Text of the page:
Stumberg snafu leads to an additional $10,000 prize


Photo credit: Genevieve Humphreys

Quick Sip, a specialty cold brew coffee company, left the Stumberg Competition with the $25,000 grand prize, but the evening was not without some rough patches.

PATCH, a pill bottle that tracks whether patients take their medication and sends the information to clinical trial specialists, was incorrectly named the overall winner after accepting their fan favorite award.

The fourth annual Louis H. Stumberg Venture Plan Competition began with a reception and networking opportunity followed by opening statements from Martinez. The competition is an opportunity for student-led companies to compete for $5,000 in the seed round to grow their companies, returning after the summer to compete for the grand prize of $25,000.

“It’s an exciting night. We’ve had an opportunity for these teams to share the hard work they’ve been doing for the last nine months. Trinity is devoted to having students follow their passions for real,” Martinez said. “In entrepreneurship, that means that you get to start something from nothing. You get to start a nonprofit or for-profit company while you’re a student, you get to learn how to build it, you get to build it, and then you get to work on it.”

The founders of the four companies presented their pitches to five judges. Each company gave a brief explanation of what they do, how they’ve grown, and what they would do with the $25,000 award. Afterward, the judges left to deliberate.

Then, fan-favorite PATCH was announced as the winner of the grand prize instead of Quick Sip, the true winner.

“So it was miscommunicated. We wrote down the fan favorite on the big check, so when we did the reveal, the judges looked at me, I looked at the judges, and I took the check and realized that it was the wrong team that was written on the check. I take full responsibility,” said Luis Martinez, director of the Department of Entrepreneurship.

The mix-up was quickly fixed.

After the grand prize check was taken from sophomores Gavin Buchanan and Andrew Aertker, founders of PATCH, and handed over to junior Jacob Hurrell-Zitelman of Quick Sip, PATCH was given an anonymous donation of $10,000 to continue with their business.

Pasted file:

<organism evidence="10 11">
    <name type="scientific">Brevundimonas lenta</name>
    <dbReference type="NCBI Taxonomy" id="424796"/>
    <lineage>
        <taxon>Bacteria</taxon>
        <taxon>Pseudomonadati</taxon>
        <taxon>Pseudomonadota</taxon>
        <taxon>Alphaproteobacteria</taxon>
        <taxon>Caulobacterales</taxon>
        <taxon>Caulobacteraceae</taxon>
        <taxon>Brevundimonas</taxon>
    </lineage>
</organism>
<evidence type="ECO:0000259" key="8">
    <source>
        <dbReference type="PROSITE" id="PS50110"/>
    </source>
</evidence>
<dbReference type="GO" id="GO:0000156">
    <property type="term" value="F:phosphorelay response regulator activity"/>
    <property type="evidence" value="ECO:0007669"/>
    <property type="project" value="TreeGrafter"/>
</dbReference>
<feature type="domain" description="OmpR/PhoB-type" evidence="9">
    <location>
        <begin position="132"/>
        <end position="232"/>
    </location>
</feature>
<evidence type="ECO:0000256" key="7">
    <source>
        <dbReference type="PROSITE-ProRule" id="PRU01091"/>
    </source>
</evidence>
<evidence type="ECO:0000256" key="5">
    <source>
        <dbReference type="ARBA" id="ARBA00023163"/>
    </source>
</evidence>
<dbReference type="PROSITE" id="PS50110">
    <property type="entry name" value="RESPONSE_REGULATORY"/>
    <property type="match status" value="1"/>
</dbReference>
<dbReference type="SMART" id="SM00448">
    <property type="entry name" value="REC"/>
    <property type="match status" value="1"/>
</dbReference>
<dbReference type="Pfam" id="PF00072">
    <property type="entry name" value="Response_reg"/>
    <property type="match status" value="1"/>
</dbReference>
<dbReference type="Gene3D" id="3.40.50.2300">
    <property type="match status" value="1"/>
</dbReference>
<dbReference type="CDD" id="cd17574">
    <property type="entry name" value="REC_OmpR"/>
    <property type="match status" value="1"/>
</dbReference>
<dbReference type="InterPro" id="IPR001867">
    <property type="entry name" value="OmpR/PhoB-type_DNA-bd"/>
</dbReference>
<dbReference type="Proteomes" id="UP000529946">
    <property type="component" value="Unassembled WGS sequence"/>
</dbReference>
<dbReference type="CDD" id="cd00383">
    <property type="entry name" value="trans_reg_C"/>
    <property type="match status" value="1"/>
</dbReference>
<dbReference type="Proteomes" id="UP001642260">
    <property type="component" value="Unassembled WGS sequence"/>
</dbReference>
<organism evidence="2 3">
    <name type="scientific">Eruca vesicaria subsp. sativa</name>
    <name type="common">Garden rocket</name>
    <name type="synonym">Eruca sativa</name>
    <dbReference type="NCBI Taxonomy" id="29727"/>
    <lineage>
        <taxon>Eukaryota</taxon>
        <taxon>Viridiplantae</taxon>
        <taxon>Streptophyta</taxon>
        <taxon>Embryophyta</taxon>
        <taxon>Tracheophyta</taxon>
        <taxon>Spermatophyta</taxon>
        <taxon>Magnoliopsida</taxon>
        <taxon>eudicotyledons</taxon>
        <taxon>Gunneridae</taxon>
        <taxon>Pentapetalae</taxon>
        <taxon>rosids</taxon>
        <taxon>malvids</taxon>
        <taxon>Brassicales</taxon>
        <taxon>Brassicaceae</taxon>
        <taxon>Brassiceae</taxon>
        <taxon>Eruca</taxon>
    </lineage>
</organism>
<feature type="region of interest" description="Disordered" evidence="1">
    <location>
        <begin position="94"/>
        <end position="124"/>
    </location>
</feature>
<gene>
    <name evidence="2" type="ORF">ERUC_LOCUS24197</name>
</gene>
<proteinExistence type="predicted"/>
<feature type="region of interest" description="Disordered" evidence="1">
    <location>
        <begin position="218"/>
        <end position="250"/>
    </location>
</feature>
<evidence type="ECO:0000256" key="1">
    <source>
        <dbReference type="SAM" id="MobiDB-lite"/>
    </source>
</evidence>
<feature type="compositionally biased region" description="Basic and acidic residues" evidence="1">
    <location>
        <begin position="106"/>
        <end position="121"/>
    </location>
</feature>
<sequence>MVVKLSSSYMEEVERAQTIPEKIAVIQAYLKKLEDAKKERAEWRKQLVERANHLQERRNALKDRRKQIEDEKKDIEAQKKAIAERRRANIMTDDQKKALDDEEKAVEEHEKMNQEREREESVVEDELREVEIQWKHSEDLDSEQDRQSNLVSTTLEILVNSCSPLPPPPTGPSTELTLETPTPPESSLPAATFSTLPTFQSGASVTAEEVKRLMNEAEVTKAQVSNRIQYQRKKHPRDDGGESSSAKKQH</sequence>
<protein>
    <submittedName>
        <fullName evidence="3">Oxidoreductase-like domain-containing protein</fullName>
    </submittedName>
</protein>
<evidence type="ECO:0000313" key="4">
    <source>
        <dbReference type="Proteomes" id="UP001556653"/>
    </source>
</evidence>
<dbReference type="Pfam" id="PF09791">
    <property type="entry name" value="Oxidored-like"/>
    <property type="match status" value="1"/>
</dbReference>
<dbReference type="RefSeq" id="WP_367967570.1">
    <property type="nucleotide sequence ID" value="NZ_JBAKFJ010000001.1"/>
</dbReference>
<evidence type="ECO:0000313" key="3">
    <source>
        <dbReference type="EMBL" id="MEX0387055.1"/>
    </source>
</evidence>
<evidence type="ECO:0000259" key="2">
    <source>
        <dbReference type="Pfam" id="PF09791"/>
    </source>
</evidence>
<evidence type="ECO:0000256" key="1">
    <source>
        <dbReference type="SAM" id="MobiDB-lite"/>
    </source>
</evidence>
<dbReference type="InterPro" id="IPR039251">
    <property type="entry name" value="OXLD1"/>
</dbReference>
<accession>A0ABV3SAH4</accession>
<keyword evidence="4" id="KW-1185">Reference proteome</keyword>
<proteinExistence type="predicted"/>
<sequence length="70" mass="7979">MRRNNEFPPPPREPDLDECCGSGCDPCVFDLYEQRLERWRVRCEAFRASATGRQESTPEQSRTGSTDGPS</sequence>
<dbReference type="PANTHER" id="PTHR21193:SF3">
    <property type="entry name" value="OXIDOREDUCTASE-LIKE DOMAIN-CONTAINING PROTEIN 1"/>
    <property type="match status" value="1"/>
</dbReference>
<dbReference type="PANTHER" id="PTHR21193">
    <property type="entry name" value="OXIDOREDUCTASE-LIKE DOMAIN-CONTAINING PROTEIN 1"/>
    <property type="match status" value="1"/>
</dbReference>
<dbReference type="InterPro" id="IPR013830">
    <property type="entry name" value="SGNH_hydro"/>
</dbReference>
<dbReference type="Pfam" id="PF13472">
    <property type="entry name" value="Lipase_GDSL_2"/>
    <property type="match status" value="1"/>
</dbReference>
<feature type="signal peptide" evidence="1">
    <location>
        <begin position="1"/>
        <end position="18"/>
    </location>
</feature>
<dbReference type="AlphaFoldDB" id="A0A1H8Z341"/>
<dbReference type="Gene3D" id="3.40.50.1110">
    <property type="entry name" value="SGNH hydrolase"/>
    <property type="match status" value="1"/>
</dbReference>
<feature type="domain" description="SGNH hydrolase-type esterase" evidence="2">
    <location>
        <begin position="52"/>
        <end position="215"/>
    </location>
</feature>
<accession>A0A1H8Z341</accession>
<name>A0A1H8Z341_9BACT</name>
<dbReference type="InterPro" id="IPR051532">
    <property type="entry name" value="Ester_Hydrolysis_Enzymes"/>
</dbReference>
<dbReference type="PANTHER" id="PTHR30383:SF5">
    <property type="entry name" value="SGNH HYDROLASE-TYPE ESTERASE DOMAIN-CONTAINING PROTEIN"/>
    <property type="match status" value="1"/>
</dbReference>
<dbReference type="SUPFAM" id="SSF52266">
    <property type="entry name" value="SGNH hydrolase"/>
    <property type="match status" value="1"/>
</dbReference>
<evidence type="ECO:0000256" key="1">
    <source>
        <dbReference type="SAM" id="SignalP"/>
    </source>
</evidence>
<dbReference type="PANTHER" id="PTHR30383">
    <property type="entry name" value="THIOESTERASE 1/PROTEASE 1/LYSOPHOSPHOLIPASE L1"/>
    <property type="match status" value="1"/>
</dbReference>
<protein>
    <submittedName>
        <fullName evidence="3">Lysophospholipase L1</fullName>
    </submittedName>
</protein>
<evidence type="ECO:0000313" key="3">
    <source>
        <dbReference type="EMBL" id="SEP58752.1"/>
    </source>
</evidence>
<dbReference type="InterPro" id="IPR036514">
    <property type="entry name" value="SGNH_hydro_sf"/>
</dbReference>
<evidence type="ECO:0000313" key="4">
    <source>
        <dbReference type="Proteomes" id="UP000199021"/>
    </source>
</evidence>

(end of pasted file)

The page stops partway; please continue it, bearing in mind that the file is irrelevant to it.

“A group of anonymous donors came together and said, ‘We’d like to donate $10,000 for PATCH.’ It took a long time for the judges to make a determination. They chose Quick Sip as first and PATCH second,” Martinez said.

The two other founders — Sean Pan, senior and founder of InterSourcing, a sourcing company and international supply chain consultant, and Andrea Acevedo, 2018 graduate and founder of MONA, an augmented reality-focused marketing agency — left the night without further investment.

Cat Dizon, Stumberg judge and executive director of the Alamo Angels, a San Antonio-based firm that focuses on promoting small businesses and startups, chose Quick Sip due to the success it has had so far and Hurrell-Zitelman’s leadership in the company.

“I think it’s important to understand the founder’s story — what he’s done with the business in the short amount of time — and we think he’s doing all the right steps to continue to make this company grow,” Dizon said.

Buchanan spoke about their experience after the mistake of being accidentally announced the winner.

“Honestly, [we’re] a little disappointed but mostly okay with it. We faced some difficult competition. We didn’t at any point think that we had a clear leg up on anyone. It just happened to be a kind of unfortunate bait and switch kind of thing. We actually just got told by Dr. Martinez that we will be receiving a check of $10,000, some sort of follow up by anonymous donors, so that’s exciting to hear,” Buchanan said.

Aerkter agreed, emphasizing his eagerness for the company’s future.

“Congratulations to Quick Sip, first of all. I think he can go far with the $25,000. It’s a bummer how it happened, but for us it’s alright. We’re pretty excited about moving forward,” Aertker said.

When he thought PATCH had won, Hurrell-Zitelman was disappointed, but he was proud of the PATCH co-founders, who both had lived in the Entrepreneurship Hall while Hurrell-Zitelman was the resident assistant (RA).

“When PATCH was announced, I was very, very happy because I was actually the RA for entrepreneurship hall when [Aerkter] and [Buchanan] came through. It was really rewarding to see somebody that I’d mentored before do that well. So I was upset of course, but I wasn’t terribly upset because I was part of something that ended up being great,” Hurrell-Zitelman said. “The way the tide turned was kind of crazy, but I’m so glad that they got some investment as well because they definitely deserve it for how much they’ve been growing, and I think they’re going to do awesome things with it.”

Now that Hurrell-Zitelman has this $25,000 investment, he plans to move forward with his company immediately.

“[I feel] relieved, surprised, stressed, excited, everything. I feel everything right now. Obviously, we’re extremely honored with the investment we received and how we’re going to grow with that,” Hurrell-Zitelman said. “Literally tomorrow we’ll be able to create the path to the vision we’re going to. Our first steps are investing in our facility and the brew capacity we can do right now; that way we can serve our customers good coffee.”